Microsoft wins giant JEDI contract, but even enterprise deals will be developer-first
In a stunning end to a turbulent story, Microsoft won the Pentagon’s $10B JEDI contract. For developers, Microsoft’s triumph reveals a new enterprise angle to its developer-first strategy.
Short for Joint Enterprise Defense Infrastructure, JEDI marks the beginning a massive undertaking by the US government to digitize its operations, including its most secretive and critical functions. Microsoft is tasked with building out a cloud-computing system for the US military so that the Pentagon can use Microsoft’s entire tech stack, from cloud storage to Azure’s machine learning algorithms.
The JEDI contract is worth up to $10B over 10 years and is a massive win for Microsoft’s cloud platform.
Is it a win for developers?
Moreover, how do developers reconcile Microsoft’s enterprise-focused DNA with its newfangled love for developers?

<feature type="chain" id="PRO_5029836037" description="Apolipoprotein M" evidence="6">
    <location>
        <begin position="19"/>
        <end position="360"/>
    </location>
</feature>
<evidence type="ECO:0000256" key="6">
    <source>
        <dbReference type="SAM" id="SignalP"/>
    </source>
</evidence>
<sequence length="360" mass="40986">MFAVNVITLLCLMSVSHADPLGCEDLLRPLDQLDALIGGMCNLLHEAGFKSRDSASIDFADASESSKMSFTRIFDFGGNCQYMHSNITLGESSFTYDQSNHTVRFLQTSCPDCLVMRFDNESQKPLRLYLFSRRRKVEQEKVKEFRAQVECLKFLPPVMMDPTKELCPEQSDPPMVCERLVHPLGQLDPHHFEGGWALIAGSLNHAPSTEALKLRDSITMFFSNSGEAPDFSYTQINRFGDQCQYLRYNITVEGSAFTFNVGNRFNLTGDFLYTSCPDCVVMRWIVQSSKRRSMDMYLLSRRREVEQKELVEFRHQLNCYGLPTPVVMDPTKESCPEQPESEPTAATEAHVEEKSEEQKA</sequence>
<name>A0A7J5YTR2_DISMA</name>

From Nadella, “the rise of digital IP creation in every organization means developers will increasingly drive and influence every business process and function...”
Microsoft, with decades of close relationships with big enterprises, could be better prepared for the next phase of the cloud wars than Amazon and Google. Still, Microsoft will not be able to do it without developers.
At large companies, business leaders increasingly turn to developers to make important technology decisions. Building developer trust through tools like Visual Studio Code and GitHub establishes a strong reputation that bubbles upwards to senior decision makers.
Developer support will be a key ingredient in JEDI-sized deals.
As competition between cloud services heats up and big tech battles to convert the remaining enterprise cloud holdouts, winning over developers is a much needed—and critical—boost.
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